The car security unit 10 features the following modes of operation. Some of these modes are selected by the user by manipulating the remote unit 11 and the keys on the operation panel 13, and some modes are changed depending upon the status of the sensors.

(1) Drive Mode

This mode of operation is active when the vehicle is being driven normally by a user. During the drive mode, the ignition switch 32 is on and the security function is deactivated.

(2) Disarmed Mode

The security function remains deactivated. During a disarmed mode, no alarms are activated even if one or more of the sensors are triggered.

(3) Valet Mode

When the ignition switch 32 is off, a valet mode may be entered to temporarily suspend the security function.

(4) Armed Mode

During an armed mode, the security function is on (armed). An alarm mode listed next is entered if any sensor is triggered during the armed mode.

(5) Alarm Mode

In an alarm mode, the car security unit draws attention to an abnormal condition (i.e., by audible and/or visible alarm).

Referring to a flow diagram shown in FIG. 6, the operation of the car security system according to the first embodiment will now be discussed.

When a user drives a vehicle, the car security unit 10 is in the drive mode with the security function off (step S1).

When the user turns the ignition switch 32 off, the car security unit 10 transitions to the disarmed mode (step S2). When the user presses the security on button on the remote unit 11 after getting out of the vehicle and closing the door, the armed mode is entered (step S3).

In the armed mode, the controller 17 in the car security unit 10 checks the sensors. When an abnormal condition is detected (YES in step S4), for example, when the bonnet sensor 25, which is supposed to be on in the armed mode, still remains off even after a predetermined time elapses, the sensor 25 is regarded as being a faulty sensor. Information regarding the presence of the faulty bonnet sensor 25 is stored as faulty sensor information in the memory device 14 (step S5). The controller 17 sounds a siren for a short duration of time to notify the user of the presence of the faulty sensor (step S6).

To identify the faulty sensor (YES in step S7), the user presses the security off button on the remote unit 11 to transition to the disarmed mode, and then turns on the ignition switch to transition to the drive mode (steps S8, S9). The user then presses the valet switch 33 (step S10) after power is supplied to the head unit 1 (i.e., the head unit 1 is turned on). The controller 17 then reads the faulty sensor information from the memory device 14, and transmits this information to the head unit 1 via the bus line 6a (step S11).

The head unit 1 presents the fault sensor information received via the bus line 6a on the display la (step S12). When a plurality of sensors are faulty, the controller 17 reads additional faulty sensor information (i.e., identifying an additional faulty sensor) from the memory device 14 each time the user presses the valet switch 33, and outputs the additional faulty information to the head unit 1 via the bus line 6a. The head unit 1 presents the faulty sensor information on the display la each time it is received. When the user presses the valet switch 33 (step S13) after all faulty sensor information is presented in this way, the presentation of the faulty sensor information ends. FIG. 5 shows exemplary faulty sensor information identifying a faulty door sensor, as displayed on the display 1a.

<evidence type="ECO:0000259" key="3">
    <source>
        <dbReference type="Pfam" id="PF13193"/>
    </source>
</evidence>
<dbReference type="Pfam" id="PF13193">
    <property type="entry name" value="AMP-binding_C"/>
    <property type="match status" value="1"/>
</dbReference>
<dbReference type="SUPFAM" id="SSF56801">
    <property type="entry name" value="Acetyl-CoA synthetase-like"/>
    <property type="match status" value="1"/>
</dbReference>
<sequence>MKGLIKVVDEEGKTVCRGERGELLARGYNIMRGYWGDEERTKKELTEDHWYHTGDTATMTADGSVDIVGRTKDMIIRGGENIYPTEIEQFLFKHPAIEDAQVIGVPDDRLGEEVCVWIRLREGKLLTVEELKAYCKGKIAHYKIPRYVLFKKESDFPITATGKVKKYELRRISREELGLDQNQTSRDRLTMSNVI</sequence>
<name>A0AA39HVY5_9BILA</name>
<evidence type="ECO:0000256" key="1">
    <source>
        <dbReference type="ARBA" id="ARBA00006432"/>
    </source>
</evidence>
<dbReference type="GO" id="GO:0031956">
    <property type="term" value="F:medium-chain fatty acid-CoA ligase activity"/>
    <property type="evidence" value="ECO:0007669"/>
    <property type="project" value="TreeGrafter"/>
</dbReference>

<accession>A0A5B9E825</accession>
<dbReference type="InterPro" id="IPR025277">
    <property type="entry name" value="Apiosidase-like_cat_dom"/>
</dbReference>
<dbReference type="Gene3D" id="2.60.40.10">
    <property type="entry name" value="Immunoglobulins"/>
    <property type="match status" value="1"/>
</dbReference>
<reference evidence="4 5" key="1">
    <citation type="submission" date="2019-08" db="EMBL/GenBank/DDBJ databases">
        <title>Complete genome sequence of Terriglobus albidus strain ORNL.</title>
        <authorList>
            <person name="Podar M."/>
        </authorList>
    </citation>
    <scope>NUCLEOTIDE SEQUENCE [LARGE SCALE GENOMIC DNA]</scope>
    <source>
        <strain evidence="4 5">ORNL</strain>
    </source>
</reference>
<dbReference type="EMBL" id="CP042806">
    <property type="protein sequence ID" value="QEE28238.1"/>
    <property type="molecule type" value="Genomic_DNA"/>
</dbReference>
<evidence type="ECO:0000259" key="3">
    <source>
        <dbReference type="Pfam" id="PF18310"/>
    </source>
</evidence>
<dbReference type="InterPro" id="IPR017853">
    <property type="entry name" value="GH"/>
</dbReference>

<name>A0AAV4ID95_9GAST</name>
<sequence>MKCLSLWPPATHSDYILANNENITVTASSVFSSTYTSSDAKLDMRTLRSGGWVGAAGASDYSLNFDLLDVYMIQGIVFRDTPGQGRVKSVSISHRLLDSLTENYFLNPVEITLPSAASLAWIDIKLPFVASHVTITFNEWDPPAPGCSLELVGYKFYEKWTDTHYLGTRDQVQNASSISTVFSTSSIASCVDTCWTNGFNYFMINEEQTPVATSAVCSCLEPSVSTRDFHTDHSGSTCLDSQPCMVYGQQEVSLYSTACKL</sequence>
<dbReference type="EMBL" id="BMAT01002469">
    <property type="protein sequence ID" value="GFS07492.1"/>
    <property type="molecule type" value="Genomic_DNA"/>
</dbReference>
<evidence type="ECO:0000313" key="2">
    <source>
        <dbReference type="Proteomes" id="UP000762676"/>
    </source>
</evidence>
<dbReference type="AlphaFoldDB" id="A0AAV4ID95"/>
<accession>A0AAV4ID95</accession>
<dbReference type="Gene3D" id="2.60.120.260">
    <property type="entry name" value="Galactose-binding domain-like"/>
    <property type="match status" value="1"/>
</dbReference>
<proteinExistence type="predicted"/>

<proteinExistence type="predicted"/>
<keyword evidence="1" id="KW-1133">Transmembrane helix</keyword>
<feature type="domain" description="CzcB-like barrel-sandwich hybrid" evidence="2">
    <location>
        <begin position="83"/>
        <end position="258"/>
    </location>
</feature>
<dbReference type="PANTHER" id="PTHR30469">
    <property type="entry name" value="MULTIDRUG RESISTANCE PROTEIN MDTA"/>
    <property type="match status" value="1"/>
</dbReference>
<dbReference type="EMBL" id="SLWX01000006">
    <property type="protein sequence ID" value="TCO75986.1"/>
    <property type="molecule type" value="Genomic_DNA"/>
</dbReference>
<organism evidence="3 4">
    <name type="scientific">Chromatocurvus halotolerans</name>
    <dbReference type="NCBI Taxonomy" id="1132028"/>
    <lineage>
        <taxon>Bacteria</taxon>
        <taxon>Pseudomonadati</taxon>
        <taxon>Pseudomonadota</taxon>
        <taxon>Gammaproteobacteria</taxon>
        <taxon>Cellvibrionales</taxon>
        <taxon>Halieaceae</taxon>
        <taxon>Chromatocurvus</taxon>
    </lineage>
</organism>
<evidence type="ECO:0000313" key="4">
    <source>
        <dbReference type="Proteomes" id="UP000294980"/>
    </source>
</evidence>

When the user presses the security on (arm) button of the remote unit 11 after getting out of the vehicle and closing the door, the car security unit 10 returns to step S3, where the armed mode is entered.

In the case of NO at step S4 and at step S7, the car security system passes control to step S14, where the controller 17 monitors the status of each sensor. When any sensor detects an abnormal condition, the controller 17 sounds a siren or flashes head lights on and off to draw attention to the presence of the abnormal condition. The memory device 14 stores the information about the sensor which has detected the abnormal condition and the time of detection.

To release the armed mode, the user presses the security off button of the remote unit 11. The car security unit 10 transitions to the disarmed mode (step S15). Then, the user turns on the ignition switch 32, and the car security unit 10 transitions to the drive mode (step S16). When the user presses the valet switch 33, the controller 17 scans the memory device 14 to read the information regarding the sensor that detected the abnormal condition during the armed mode and the time the sensor was triggered, and then outputs this information to the head unit 1 via the bus line 6a. The head unit 1 presents this information on its display la (step S17).

When the user presses the valet switch 33, the controller 17 reads the faulty sensor information from the memory device 14, and transmits the faulty sensor information to the head unit 1 via the bus line 6a. The head unit 1 presents the faulty sensor information using alphanumeric characters on the display 1a. When there is faulty sensor information corresponding to several sensors, the controller 17 transmits the information for one sensor to the head unit 1 each time the user presses the valet switch 33, and the head unit 1 presents the received information on the display la (step S18).